For a novel about whiskey, this thriller doesn’t go down easily.


The double crossings and plot twists are dizzying in this thriller, Snyder’s first novel.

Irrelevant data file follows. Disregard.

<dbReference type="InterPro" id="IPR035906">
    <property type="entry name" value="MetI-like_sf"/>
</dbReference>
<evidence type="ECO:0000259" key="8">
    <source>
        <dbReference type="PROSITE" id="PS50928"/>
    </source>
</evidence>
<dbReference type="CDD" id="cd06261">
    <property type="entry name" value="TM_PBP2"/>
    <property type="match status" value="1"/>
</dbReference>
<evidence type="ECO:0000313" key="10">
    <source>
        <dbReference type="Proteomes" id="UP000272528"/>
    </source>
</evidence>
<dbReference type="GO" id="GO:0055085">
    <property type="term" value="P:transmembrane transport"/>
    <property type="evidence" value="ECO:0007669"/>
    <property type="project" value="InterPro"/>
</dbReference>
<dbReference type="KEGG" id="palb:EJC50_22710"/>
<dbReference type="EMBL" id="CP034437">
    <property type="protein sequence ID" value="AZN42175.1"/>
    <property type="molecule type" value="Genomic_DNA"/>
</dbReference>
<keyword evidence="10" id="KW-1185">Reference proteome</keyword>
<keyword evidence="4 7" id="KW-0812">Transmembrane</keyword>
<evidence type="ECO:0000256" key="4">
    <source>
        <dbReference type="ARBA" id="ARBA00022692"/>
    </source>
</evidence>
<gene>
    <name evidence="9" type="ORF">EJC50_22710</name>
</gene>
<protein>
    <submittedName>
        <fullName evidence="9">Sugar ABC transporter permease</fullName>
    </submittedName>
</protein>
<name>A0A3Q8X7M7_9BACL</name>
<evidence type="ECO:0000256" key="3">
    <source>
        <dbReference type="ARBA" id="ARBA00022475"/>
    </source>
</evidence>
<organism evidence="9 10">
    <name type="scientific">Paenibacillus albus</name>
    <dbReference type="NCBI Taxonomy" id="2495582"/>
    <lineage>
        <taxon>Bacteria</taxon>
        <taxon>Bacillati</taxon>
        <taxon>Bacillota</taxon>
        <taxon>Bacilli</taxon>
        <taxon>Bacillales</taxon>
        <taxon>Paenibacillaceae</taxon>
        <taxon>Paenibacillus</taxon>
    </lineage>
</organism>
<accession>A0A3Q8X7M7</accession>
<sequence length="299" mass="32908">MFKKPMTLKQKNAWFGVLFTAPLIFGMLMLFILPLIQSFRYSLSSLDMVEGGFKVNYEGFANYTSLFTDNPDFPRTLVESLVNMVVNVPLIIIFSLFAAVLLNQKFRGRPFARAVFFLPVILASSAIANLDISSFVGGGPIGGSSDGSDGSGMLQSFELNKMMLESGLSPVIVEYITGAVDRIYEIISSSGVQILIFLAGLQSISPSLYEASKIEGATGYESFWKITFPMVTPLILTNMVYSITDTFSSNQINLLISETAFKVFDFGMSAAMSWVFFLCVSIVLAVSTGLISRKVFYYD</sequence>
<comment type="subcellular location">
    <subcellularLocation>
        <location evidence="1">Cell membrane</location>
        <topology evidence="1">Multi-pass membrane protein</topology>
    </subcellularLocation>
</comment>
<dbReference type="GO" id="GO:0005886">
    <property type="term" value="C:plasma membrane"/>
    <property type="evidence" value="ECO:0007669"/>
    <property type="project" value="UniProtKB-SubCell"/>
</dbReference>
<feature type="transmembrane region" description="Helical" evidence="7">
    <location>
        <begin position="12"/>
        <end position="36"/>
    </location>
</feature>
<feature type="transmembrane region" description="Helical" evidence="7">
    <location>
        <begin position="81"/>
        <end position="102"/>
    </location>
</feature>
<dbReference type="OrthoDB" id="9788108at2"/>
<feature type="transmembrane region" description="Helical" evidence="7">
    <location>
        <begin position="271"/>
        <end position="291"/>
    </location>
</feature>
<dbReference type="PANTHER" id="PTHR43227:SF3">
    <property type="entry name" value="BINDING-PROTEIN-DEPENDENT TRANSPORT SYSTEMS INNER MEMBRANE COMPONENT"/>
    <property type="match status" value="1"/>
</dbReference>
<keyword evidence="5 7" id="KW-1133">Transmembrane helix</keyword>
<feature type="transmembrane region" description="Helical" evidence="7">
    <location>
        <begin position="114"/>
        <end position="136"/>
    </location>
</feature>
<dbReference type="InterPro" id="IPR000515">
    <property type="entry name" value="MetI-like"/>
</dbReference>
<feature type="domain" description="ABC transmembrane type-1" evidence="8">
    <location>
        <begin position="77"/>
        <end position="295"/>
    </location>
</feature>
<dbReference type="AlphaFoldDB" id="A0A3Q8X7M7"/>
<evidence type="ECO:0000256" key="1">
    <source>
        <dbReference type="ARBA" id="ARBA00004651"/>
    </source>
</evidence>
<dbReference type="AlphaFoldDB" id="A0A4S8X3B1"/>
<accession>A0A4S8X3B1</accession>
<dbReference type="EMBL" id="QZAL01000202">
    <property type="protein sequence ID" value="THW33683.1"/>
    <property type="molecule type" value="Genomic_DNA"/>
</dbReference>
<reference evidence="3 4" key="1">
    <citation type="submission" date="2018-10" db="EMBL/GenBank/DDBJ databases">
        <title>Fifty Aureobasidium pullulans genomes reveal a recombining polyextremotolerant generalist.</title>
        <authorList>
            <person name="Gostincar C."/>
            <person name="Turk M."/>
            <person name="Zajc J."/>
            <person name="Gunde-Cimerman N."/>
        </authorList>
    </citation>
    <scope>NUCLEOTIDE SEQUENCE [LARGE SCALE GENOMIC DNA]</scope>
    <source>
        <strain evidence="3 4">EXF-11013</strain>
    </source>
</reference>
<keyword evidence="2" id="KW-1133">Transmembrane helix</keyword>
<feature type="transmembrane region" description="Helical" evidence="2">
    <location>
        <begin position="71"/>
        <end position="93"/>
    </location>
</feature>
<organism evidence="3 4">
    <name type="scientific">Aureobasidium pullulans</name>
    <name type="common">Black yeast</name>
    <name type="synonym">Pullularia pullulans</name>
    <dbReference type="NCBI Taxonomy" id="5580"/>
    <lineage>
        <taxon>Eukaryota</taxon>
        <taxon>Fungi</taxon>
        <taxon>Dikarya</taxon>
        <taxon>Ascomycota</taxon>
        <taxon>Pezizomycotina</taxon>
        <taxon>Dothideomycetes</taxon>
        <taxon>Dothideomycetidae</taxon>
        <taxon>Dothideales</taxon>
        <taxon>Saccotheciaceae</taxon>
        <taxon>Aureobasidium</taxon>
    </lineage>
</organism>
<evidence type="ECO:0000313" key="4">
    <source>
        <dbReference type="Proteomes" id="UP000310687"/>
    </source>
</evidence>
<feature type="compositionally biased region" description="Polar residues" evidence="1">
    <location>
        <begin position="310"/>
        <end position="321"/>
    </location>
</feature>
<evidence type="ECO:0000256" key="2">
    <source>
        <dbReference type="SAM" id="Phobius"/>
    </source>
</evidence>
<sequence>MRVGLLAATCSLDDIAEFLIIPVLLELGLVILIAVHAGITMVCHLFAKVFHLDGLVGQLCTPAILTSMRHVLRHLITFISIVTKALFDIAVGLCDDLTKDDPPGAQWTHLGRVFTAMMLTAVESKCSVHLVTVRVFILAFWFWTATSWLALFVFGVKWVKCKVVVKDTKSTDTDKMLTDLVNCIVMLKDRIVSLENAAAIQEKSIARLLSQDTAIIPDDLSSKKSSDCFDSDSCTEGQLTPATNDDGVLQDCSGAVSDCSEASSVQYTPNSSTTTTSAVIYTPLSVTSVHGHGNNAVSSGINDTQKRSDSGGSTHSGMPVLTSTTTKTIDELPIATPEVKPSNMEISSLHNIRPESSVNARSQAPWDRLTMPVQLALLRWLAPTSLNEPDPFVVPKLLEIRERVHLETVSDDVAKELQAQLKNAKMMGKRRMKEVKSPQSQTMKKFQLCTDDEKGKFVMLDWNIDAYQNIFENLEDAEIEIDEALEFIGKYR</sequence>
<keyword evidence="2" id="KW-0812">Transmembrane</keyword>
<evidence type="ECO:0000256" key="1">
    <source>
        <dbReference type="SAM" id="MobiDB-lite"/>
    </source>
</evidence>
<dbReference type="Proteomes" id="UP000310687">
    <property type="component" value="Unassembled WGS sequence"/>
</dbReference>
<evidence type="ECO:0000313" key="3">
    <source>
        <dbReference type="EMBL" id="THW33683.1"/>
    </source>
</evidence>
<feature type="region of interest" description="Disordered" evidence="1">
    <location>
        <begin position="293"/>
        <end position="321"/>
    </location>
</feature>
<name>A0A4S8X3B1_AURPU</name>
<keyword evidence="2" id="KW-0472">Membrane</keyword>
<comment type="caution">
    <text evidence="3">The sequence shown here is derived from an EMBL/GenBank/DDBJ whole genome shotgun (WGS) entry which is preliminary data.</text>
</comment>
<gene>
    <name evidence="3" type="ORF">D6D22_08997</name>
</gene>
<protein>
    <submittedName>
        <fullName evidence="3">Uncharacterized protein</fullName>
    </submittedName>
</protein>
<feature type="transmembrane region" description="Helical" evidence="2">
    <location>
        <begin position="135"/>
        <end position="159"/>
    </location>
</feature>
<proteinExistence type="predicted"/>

University of Virginia law student Jackson Cole spent last summer boozing and flirting at a prestigious D.C. firm. His prior career as an entrepreneur making millions off of smartphone applications isn’t enough to get him invited back to the firm for his second law school summer, and he just discovered that his longtime girlfriend appears to have found a new guy. At loose ends, Jackson replies to a mysterious advertisement in the law school newsletter seeking candidates for a “non-traditional legal opportunity” for someone with “problem solving skills and the ability to handle confidential information.” But when Jackson appears for an interview, the private investigator that placed the ad has been killed by a gunshot to the head. While mulling over the shooting at a bar, Jackson meets Caroline Mills, a former Wall Street big shot now mucking out stables for John McAllister, a wealthy landowner who also runs a secret distillery. Instantly attracted to one another, Jackson and Caroline are quickly plunged into a dangerous power play between McAllister and other members of his organization for control of the distillery, which harbors other illegal activities as well. And the organization isn’t a bunch of backwoods criminals; it includes a U.S. senator, members of the FBI, and the Chief Justice of the U.S. Supreme Court. No one knows who to trust as the characters all try to assess others’ motives and allegiances while the bullets fly. It’s difficult to worry about the possible impact of the scandal and battle for power when the main characters are little more than pretty magazine cutouts. When Snyder does try to flesh out his characters, the language is often maddeningly vague. At one point, John McAllister is described as having a “non-worrisome demeanor.” Overly formal language also slows down the action—a waitress does not bring Jackson a drink, she “obliges his request” for one; characters do not talk when they can “converse”; and to stop talking, they “cease the conversation.”